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Beautiful images, Ted. I'm struck by how unfamiliar - and downright alien - our Moon can look when viewed from a different perspective than the one we see every day.

For me, this disconnect or disorientation comes from seeing the Moon as an entire disk. It almost looks like a different place, especially in the far side shots where few or none of the familiar craters and maria are visible. From an up-close perspective like Apollo had from orbit, I'm mentally willing to accept that the craters and mountains I see are indeed our Moon. But from farther away, where it's obviously a "world," I get a sense that I'm looking at something else other than good ol' Luna. The far side somehow doesn't look as "beautiful" as the near side.

Maybe my 51+ years of looking at it, most of those years as an amateur astronomer, have helped me feel like I know the near side almost like the back of my hand. I imagine most of you are like me, that whenever we see a photo of the Moon on TV or in a movie, can tell immediately when the image is reversed, or that they substitute one of the Apollo full-disk shots that shows too far around the eastern limb.

If I were to wish one perspective change that we have for the Moon, it's that Mare Orientale would be facing more toward Earth! Wouldn't that be a glorious sight to behold every month?!


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tedstryk
post Jul 15 2008, 07:37 PM
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The lack of maria gives it an utterly different appearance. I agree that it seems unfamiliar. Also, as a consequence of the basins not being as fully flooded, it looks more rugged.


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tedstryk
post Jul 30 2008, 11:42 PM
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Here is another rarely seen shot. It is a mosaic of three Apollo 17 35 millimeter shots and shows part of the Orientale Basin. The frames are heavily vignetted, resulting in the outer areas of each image being severely underexposed. Although I corrected for that in terms of brightness, the quality is noticeably worse near the edges.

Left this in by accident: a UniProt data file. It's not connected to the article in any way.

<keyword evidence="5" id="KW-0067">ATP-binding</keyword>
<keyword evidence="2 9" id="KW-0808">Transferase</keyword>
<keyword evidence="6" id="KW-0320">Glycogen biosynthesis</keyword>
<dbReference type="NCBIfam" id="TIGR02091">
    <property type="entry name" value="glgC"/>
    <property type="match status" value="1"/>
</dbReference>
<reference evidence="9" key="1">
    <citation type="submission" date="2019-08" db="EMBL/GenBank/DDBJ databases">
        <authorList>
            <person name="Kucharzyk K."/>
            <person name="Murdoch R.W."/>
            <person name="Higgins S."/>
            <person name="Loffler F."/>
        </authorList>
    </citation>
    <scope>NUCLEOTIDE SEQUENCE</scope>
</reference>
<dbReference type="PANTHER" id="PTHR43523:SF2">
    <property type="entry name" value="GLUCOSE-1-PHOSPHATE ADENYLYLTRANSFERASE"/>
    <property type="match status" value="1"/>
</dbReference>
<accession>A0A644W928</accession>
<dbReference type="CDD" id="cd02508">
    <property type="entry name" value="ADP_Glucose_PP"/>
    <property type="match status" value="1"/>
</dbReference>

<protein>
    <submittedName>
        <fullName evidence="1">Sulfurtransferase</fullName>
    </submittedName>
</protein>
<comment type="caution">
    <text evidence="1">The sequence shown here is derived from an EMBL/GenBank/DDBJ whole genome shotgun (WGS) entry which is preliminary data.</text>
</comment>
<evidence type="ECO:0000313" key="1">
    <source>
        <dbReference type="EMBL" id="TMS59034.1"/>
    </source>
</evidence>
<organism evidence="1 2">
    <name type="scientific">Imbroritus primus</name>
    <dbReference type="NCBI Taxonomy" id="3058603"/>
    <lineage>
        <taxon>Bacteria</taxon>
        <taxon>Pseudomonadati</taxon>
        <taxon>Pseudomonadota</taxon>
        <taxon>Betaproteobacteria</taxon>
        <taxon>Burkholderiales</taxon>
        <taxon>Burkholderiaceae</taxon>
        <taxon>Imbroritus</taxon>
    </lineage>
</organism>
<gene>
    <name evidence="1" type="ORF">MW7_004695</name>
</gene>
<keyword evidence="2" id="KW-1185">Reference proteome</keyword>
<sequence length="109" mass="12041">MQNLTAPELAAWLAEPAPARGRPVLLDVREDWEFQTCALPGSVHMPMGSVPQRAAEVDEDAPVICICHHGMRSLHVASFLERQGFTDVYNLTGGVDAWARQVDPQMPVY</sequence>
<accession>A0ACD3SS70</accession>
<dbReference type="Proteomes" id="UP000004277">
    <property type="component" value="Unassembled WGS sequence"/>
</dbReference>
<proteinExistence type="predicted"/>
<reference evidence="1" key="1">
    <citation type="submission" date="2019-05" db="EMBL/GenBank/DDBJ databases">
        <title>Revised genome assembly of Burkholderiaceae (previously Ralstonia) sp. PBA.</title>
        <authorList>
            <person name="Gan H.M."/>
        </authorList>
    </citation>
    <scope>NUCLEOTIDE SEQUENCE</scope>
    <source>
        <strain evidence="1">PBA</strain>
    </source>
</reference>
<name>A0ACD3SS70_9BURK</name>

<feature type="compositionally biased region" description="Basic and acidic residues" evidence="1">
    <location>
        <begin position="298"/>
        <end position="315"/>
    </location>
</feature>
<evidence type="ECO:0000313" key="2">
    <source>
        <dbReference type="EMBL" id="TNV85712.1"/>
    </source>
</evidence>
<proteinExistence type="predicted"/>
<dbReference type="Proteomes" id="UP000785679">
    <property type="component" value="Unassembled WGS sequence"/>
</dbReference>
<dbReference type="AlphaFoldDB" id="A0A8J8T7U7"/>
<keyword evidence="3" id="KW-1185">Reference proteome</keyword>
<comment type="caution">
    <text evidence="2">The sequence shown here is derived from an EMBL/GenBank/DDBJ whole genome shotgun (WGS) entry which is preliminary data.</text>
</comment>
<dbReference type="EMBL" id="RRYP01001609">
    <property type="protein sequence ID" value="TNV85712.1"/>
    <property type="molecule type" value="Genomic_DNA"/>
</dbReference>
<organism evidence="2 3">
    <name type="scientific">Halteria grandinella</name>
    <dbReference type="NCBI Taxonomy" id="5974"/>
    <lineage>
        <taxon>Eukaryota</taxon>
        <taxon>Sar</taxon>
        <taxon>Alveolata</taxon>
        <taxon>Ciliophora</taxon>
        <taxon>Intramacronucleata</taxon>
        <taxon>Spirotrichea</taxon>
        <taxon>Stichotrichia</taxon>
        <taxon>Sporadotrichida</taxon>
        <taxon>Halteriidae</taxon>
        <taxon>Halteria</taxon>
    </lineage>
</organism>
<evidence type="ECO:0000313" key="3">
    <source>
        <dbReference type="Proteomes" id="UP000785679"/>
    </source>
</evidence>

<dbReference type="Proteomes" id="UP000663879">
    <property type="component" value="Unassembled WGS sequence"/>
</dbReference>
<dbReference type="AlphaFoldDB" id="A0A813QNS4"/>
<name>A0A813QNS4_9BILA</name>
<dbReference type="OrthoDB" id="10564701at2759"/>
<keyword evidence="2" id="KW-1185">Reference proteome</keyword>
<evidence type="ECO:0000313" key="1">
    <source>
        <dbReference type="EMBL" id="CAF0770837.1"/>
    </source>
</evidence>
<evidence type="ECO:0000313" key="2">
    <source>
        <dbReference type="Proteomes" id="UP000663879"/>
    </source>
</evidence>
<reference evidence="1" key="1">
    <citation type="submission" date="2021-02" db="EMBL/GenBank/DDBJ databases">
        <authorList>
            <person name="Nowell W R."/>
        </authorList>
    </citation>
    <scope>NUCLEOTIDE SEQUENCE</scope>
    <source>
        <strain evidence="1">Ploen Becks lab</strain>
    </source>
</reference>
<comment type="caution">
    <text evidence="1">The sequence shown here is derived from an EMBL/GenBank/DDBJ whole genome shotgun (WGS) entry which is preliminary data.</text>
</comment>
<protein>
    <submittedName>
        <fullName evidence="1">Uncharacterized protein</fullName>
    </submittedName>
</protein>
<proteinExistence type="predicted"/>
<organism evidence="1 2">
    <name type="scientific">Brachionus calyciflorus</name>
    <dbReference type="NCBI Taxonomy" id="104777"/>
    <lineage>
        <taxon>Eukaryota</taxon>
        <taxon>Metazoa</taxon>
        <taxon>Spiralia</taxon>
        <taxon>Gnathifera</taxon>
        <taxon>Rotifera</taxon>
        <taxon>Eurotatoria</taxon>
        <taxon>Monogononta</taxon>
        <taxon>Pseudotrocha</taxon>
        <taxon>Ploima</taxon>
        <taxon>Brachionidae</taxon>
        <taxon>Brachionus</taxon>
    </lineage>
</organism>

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Here are two other frames showing the Orientale area.

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tedstryk
post Aug 1 2008, 02:56 PM
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It is today's LPOD.



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nprev
post Aug 1 2008, 04:05 PM
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Very nice indeed, Ted; congratulations! smile.gif


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Phil Stooke
post Nov 10 2008, 11:41 PM
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A bit of a teaser:

http://www.spaceref.com/news/viewpr.html?pid=26900

"NASA will hold a media briefing at 3 p.m. PST on Thursday, Nov. 13, 2008, to unveil a newly restored historic image from the early days of lunar exploration and discuss the innovative processing technique used to retrieve the image. "


I see Charles Byrne is a speaker. He has a couple of nice books out on cleaned-up Lunar Orbiter images. Charles worked at Bellcomm during Apollo, including work on the Lunar Orbiter missions and on the Apollo Site Selection Board - he wrote their minutes, which are held now at LPI in Houston. I had dinner with him one night at Ames this summer... I'm trying to remember if he said anything that might relate to this specific image... it's probably one of the Lunar Orbiter images that was too messed up to use.

Phil


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Phil Stooke
post Nov 13 2008, 09:13 PM
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http://www.nasa.gov/290262main_smallversion.png

Yikes - isn't that something?

Phil